Barge in



a capacious, flat-bottomed vessel, usually intended to be pushed or towed, for transporting freight or passengers; lighter.
a vessel of state used in pageants:
elegantly decorated barges on the Grand Canal in Venice.
Navy. a boat reserved for a flag officer.
a boat that is heavier and wider than a shell, often used in racing as a training boat.
New England (chiefly Older Use) . a large, horse-drawn coach or, sometimes, a bus.
to move clumsily; bump into things; collide:
to barge through a crowd.
to move in the slow, heavy manner of a barge.
to carry or transport by barge:
Coal and ore had been barged down the Ohio to the Mississippi.
barge in, to intrude, especially rudely:
I hated to barge in without an invitation.
barge into,

Also, barge in on. to force oneself upon, especially rudely; interfere in:
to barge into a conversation.
to bump into; collide with:
He started to run away and barged into a passer-by.

noun
a vessel, usually flat-bottomed and with or without its own power, used for transporting freight, esp on canals
a vessel, often decorated, used in pageants, for state occasions, etc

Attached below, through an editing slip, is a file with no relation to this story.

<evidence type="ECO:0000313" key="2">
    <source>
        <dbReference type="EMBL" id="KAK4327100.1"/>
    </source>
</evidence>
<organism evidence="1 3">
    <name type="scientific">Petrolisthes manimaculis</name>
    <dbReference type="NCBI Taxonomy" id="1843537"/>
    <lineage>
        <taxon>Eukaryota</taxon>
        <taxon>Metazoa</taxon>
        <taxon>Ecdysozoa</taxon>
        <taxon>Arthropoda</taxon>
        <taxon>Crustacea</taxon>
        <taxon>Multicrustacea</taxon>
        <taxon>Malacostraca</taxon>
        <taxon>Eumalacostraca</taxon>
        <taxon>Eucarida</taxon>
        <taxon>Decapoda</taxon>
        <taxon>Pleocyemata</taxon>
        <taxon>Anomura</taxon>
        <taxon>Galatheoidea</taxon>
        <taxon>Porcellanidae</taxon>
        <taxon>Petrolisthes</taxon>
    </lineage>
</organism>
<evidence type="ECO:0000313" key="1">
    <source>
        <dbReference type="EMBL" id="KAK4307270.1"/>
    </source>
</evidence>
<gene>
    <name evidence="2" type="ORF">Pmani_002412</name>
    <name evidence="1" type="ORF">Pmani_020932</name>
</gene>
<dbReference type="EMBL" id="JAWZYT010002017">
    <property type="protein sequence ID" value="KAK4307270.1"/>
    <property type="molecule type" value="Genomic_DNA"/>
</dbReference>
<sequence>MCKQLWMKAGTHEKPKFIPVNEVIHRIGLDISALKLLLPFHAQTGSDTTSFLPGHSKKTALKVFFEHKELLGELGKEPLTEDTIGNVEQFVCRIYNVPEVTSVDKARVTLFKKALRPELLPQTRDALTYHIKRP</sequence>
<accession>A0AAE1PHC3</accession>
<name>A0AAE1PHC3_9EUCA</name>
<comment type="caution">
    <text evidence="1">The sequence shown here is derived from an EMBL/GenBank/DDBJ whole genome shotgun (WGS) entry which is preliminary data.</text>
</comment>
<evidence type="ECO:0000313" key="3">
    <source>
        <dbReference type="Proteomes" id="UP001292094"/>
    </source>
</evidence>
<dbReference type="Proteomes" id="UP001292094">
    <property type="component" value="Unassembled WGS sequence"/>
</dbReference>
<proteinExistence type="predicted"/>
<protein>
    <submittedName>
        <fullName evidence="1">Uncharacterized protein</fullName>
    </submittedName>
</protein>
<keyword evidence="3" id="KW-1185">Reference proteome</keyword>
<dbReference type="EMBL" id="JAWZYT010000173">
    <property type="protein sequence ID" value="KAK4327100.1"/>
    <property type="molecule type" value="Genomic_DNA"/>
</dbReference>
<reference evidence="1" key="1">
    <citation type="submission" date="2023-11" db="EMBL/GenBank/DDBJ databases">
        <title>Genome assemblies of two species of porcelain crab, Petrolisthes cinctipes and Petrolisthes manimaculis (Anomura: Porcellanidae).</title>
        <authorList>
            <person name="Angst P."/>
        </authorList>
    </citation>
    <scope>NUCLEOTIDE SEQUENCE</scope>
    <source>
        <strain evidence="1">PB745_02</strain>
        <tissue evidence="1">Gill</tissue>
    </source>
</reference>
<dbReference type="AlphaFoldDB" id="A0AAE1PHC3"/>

(navy) a boat allocated to a flag officer, used esp for ceremonial occasions and often carried on board his flagship
(jocular, derogatory) any vessel, esp an old or clumsy one
(Austral, informal) a heavy or cumbersome surfboard
verb
(informal) (intransitive) foll by into. to bump (into)
(transitive) (informal) to push (someone or one’s way) violently
(intransitive; foll by into or in) (informal) to interrupt rudely or clumsily: to barge into a conversation
(transitive) (sailing) to bear down on (another boat or boats) at the start of a race
(transitive) to transport by barge
(intransitive) (informal) to move slowly or clumsily
n.

c.1300, “small seagoing vessel with sails,” from Old French barge, Old Provençal barca, from Medieval Latin barga, perhaps from Celtic, or perhaps from Latin *barica, from Greek baris “Egyptian boat,” from Coptic bari “small boat.” Meaning “flat-bottomed freight boat” dates from late 15c.
v.

“to journey by barge,” 1590s, from barge (n.). The form barge into and the sense “crash heavily into,” in reference to the rough handling of barges, dates from 1830s, American English. Related: Barged; barging.
Enter rudely or abruptly, intrude. For example, Her mother never knocks but just barges in. The term is also put as barge into or barge in on to mean interrupt, as in Who asked you to barge into our conversation? These phrases use to barge in the sense of “bump into” or “knock against,” which may allude to the propensity of these clumsy vessels to collide with other craft. [ Late 1800s ]

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